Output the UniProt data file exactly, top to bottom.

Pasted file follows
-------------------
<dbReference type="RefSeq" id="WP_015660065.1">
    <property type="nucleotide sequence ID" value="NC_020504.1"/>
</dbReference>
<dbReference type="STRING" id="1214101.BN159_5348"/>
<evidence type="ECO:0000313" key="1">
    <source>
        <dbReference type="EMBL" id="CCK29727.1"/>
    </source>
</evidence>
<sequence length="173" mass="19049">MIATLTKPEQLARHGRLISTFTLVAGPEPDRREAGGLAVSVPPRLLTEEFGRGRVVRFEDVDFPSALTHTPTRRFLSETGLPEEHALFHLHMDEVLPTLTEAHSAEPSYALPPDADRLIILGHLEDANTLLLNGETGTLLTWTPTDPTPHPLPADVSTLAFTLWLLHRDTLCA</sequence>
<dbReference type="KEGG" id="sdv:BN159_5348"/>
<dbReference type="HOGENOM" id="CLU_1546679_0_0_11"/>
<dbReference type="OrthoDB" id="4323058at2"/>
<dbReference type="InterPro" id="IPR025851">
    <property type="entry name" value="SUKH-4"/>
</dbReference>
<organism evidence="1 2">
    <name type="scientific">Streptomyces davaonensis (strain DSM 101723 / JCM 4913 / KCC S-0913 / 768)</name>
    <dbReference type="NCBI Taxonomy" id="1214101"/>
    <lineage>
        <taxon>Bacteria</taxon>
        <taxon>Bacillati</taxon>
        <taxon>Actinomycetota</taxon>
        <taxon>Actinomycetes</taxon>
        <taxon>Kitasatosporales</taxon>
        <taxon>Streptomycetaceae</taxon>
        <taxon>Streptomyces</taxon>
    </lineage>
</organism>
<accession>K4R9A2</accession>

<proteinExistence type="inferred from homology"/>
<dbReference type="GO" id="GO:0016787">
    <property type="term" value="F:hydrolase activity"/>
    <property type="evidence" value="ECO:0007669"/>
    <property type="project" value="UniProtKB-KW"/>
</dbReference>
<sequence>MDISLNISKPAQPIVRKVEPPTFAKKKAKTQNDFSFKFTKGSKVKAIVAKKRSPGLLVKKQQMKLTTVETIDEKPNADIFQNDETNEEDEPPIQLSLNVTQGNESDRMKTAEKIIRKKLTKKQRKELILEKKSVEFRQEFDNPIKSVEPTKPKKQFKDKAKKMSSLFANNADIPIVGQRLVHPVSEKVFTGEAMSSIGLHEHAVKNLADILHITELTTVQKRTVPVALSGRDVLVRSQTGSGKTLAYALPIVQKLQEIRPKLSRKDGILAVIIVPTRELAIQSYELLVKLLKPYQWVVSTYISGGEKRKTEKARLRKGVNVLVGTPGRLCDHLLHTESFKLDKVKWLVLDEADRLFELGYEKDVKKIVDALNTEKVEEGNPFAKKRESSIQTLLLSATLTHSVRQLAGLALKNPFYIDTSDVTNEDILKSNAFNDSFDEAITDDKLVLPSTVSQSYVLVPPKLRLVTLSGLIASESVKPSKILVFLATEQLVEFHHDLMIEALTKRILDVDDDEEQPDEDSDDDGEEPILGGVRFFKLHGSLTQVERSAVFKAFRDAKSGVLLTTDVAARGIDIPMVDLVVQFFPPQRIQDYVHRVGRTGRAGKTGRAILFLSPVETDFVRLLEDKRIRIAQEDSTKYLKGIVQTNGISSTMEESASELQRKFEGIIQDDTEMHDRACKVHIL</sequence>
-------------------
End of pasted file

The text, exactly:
<dbReference type="RefSeq" id="WP_015660065.1">
    <property type="nucleotide sequence ID" value="NC_020504.1"/>
</dbReference>
<dbReference type="STRING" id="1214101.BN159_5348"/>
<evidence type="ECO:0000313" key="1">
    <source>
        <dbReference type="EMBL" id="CCK29727.1"/>
    </source>
</evidence>
<sequence length="173" mass="19049">MIATLTKPEQLARHGRLISTFTLVAGPEPDRREAGGLAVSVPPRLLTEEFGRGRVVRFEDVDFPSALTHTPTRRFLSETGLPEEHALFHLHMDEVLPTLTEAHSAEPSYALPPDADRLIILGHLEDANTLLLNGETGTLLTWTPTDPTPHPLPADVSTLAFTLWLLHRDTLCA</sequence>
<dbReference type="KEGG" id="sdv:BN159_5348"/>
<dbReference type="HOGENOM" id="CLU_1546679_0_0_11"/>
<dbReference type="OrthoDB" id="4323058at2"/>
<dbReference type="InterPro" id="IPR025851">
    <property type="entry name" value="SUKH-4"/>
</dbReference>
<organism evidence="1 2">
    <name type="scientific">Streptomyces davaonensis (strain DSM 101723 / JCM 4913 / KCC S-0913 / 768)</name>
    <dbReference type="NCBI Taxonomy" id="1214101"/>
    <lineage>
        <taxon>Bacteria</taxon>
        <taxon>Bacillati</taxon>
        <taxon>Actinomycetota</taxon>
        <taxon>Actinomycetes</taxon>
        <taxon>Kitasatosporales</taxon>
        <taxon>Streptomycetaceae</taxon>
        <taxon>Streptomyces</taxon>
    </lineage>
</organism>
<accession>K4R9A2</accession>

<proteinExistence type="inferred from homology"/>
<dbReference type="GO" id="GO:0016787">
    <property type="term" value="F:hydrolase activity"/>
    <property type="evidence" value="ECO:0007669"/>
    <property type="project" value="UniProtKB-KW"/>
</dbReference>
<sequence>MDISLNISKPAQPIVRKVEPPTFAKKKAKTQNDFSFKFTKGSKVKAIVAKKRSPGLLVKKQQMKLTTVETIDEKPNADIFQNDETNEEDEPPIQLSLNVTQGNESDRMKTAEKIIRKKLTKKQRKELILEKKSVEFRQEFDNPIKSVEPTKPKKQFKDKAKKMSSLFANNADIPIVGQRLVHPVSEKVFTGEAMSSIGLHEHAVKNLADILHITELTTVQKRTVPVALSGRDVLVRSQTGSGKTLAYALPIVQKLQEIRPKLSRKDGILAVIIVPTRELAIQSYELLVKLLKPYQWVVSTYISGGEKRKTEKARLRKGVNVLVGTPGRLCDHLLHTESFKLDKVKWLVLDEADRLFELGYEKDVKKIVDALNTEKVEEGNPFAKKRESSIQTLLLSATLTHSVRQLAGLALKNPFYIDTSDVTNEDILKSNAFNDSFDEAITDDKLVLPSTVSQSYVLVPPKLRLVTLSGLIASESVKPSKILVFLATEQLVEFHHDLMIEALTKRILDVDDDEEQPDEDSDDDGEEPILGGVRFFKLHGSLTQVERSAVFKAFRDAKSGVLLTTDVAARGIDIPMVDLVVQFFPPQRIQDYVHRVGRTGRAGKTGRAILFLSPVETDFVRLLEDKRIRIAQEDSTKYLKGIVQTNGISSTMEESASELQRKFEGIIQDDTEMHDRACKVHIL</sequence>